Too good to be true? United Nations peacebuilding and the democratization of war-torn states

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Abstract

This article examines the effectiveness of UN peacebuilding missions in democratizing war-torn states, emphasizing those missions that include democracy promotion components in their mandates. Based on a multinominal logistic regression, we reveal that democratization is significantly more likely if a UN peacebuilding mission is deployed. Furthermore, regimes categorized as more liberal at the outset have an increased risk of revealing antidemocratization trends over the post-war period. Oil wealth impedes democratization and clear victory of one conflict party makes regime transitions more likely, yet in both directions. Descriptive statistics suggest that an increase in the mission’s capacities may be conducive to democratization.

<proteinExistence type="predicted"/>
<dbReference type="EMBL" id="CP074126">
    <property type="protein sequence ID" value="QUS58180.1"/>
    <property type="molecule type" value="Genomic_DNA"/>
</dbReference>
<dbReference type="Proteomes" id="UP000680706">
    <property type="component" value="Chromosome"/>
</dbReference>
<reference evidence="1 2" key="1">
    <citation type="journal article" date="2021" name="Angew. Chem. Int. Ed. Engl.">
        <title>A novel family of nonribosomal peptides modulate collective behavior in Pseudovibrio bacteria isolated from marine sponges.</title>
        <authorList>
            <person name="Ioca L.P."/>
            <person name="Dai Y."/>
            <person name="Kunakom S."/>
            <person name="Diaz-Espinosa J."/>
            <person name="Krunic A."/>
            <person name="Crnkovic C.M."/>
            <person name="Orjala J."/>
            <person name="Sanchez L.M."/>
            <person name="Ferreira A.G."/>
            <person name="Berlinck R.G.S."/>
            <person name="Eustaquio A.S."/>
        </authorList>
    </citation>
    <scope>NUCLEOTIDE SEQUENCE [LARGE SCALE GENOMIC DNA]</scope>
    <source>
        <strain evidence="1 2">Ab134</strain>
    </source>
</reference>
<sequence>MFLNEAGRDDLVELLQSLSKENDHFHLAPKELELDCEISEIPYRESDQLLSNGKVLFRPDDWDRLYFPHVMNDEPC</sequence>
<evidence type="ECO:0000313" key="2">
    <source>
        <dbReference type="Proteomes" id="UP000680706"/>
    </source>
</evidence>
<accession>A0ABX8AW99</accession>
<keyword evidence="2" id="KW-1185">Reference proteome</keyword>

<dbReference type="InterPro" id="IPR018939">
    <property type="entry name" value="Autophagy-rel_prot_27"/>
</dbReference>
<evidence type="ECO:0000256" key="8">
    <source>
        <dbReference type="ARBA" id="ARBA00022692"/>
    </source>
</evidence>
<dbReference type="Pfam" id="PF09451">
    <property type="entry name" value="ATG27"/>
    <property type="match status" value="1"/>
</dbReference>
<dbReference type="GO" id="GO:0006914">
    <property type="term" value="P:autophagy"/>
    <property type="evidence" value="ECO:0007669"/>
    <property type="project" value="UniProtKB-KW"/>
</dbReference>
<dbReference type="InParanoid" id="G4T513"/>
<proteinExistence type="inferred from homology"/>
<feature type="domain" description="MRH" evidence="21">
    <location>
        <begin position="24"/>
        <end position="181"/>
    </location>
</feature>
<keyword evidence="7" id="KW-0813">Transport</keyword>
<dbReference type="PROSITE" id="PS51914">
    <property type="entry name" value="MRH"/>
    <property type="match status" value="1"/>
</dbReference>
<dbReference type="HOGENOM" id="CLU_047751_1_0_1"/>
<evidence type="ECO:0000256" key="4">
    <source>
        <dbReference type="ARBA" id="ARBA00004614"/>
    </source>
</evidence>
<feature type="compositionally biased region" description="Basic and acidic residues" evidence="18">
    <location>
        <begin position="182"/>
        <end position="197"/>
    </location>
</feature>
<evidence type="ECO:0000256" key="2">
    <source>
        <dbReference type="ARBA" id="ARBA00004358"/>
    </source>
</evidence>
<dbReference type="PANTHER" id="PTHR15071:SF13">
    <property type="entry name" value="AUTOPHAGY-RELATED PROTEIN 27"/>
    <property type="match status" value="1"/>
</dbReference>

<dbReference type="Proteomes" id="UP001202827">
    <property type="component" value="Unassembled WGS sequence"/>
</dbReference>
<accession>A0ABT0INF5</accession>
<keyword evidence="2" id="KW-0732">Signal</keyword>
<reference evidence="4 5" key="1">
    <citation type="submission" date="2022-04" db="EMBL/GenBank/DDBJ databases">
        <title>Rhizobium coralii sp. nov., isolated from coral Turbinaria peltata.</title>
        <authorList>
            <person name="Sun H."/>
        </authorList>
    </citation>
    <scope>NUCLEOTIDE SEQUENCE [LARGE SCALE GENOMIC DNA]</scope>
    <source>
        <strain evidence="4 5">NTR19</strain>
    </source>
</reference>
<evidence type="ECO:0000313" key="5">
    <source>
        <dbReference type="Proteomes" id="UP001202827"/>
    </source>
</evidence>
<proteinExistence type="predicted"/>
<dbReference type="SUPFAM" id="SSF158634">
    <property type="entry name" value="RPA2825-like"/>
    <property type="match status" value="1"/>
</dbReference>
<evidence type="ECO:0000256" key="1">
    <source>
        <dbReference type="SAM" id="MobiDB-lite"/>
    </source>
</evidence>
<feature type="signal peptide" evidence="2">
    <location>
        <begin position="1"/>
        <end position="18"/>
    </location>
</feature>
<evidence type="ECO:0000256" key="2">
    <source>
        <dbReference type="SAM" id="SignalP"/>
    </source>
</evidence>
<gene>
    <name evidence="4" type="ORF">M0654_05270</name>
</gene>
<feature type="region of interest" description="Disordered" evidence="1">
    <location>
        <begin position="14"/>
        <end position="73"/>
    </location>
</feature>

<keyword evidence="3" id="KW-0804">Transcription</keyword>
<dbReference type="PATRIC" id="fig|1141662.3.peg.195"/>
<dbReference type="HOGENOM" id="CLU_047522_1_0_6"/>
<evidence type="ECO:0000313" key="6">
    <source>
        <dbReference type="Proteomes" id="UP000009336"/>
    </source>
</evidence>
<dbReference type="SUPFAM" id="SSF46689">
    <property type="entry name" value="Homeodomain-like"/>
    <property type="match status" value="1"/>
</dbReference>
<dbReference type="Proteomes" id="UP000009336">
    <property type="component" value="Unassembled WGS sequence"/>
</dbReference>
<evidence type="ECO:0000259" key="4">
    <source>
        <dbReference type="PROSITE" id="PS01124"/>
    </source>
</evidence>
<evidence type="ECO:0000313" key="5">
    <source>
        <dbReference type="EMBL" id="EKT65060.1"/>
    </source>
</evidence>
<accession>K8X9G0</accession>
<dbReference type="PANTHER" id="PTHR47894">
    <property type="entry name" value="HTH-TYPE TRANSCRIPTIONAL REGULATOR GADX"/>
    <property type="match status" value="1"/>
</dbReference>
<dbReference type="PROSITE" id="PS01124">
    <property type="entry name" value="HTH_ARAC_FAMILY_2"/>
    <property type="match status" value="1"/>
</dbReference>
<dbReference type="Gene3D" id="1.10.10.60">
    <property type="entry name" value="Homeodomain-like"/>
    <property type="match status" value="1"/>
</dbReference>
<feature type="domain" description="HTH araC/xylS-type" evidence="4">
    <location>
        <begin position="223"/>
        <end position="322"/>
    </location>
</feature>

Original languageEnglish
Pages (from-to)513-535
Number of pages23
JournalConflict Management and Peace Science
Volume32
Issue number5
DOIs
StatePublished - 1 Nov 2015
Externally publishedYes

Keywords

  • Civil war
  • United Nations
  • democracy promotion
  • peacebuilding
  • post-conflict democratization

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